CO VE TIO AL MORALITY 247 ever we do, we are to do all to the glory of God." Let us live faith, and we shall give the most convincing and effective proof of our estimate of it. We tell men that faith is a practical principle, the really practical principle, and the only one to be relied on permanently. We have daily opportunity to show this. Let us prove the power of faith to lift us
above the entanglements of sinful custom. Does faith work } o better proof can be given than is furnished by living ever in our Father's eye. The belief that there is a God may give no evidence of the blessed power of faith. " The devils also believe, and tremble." But let a man's life show that he believes that there is a God in the full meaning of that fact, let him live as if there were indeed one who lays His hand upon all our doings and bids us in all things have a reference to His gracious will, and the demonstration that there is power in faith is complete. Here, then, is a way of usefulness as well as duty. It is what we especially want in a skeptical age, — the example of men living under the power of the thought, " God's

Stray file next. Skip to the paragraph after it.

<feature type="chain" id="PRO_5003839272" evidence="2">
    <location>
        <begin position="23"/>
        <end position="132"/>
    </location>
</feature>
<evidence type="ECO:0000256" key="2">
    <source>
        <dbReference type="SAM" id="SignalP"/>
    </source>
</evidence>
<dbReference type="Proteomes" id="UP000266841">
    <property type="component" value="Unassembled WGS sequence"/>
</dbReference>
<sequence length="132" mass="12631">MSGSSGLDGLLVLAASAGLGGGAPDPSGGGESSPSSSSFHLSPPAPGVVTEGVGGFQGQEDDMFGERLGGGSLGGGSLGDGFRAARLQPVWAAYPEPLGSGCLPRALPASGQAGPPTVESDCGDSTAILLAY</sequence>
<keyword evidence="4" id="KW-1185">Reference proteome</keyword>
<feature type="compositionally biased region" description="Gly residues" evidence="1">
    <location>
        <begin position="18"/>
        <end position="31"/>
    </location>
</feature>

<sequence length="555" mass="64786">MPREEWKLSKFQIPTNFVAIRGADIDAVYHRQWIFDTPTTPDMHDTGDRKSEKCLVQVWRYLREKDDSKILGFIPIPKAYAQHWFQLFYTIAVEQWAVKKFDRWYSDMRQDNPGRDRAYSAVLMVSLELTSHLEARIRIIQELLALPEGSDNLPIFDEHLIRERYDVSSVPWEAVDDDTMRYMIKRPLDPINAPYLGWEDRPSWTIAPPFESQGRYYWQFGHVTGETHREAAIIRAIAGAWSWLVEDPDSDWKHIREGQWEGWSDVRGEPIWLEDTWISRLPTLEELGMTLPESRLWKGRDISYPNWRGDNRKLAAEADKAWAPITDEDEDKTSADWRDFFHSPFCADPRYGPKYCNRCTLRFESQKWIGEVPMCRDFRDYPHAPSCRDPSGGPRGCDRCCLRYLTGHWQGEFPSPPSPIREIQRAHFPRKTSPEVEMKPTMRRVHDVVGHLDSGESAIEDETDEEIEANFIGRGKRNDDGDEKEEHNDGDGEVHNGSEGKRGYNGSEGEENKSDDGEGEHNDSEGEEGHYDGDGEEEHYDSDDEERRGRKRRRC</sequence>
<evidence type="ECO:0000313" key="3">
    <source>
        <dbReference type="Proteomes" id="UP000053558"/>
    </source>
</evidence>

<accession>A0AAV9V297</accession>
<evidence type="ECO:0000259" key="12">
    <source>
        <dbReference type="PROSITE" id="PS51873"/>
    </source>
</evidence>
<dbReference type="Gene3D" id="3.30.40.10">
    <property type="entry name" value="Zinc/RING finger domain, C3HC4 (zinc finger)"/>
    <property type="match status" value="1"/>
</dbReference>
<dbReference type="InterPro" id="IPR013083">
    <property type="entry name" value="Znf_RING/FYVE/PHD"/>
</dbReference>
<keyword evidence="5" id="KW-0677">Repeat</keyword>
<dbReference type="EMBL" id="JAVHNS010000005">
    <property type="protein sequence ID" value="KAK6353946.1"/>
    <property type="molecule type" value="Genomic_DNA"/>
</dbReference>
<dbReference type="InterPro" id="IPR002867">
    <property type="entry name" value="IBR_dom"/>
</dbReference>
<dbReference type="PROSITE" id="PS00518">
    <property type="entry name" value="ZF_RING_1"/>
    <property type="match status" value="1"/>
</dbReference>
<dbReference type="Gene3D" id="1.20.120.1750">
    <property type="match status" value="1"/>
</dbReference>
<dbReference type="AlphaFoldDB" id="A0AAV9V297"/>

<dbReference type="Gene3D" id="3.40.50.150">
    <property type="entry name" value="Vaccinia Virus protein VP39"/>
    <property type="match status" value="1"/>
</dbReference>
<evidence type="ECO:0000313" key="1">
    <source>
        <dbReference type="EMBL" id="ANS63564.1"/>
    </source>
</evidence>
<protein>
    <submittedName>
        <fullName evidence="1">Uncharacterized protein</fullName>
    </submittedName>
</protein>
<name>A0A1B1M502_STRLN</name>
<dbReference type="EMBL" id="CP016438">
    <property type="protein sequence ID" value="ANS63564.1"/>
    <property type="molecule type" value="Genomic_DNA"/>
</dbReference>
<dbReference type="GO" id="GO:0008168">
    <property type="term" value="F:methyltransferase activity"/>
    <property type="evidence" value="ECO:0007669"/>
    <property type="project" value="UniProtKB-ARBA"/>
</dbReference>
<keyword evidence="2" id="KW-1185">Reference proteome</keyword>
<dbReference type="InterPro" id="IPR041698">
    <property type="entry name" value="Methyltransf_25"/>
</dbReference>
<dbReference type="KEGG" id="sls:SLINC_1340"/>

248 CHRISTIA PHILOSOPHY OF LIFE eyes are upon the ways of a man, and He seeth all his goings." Every such life is a fact, — something addressed, therefore, to that part of our mental nature whose onesided culture in our day breeds so many small, shallow doubts, — a fact which cannot be gainsaid ; a fact which goes to show the reality of true religion. And the thought suggested by the text would brace our virtue and improve our whole character. We have the testimony of " the best of great men and the greatest of good men " that in the vast multitude of cases something of this kind is necessary in order to sustain virtue. In his " Fare-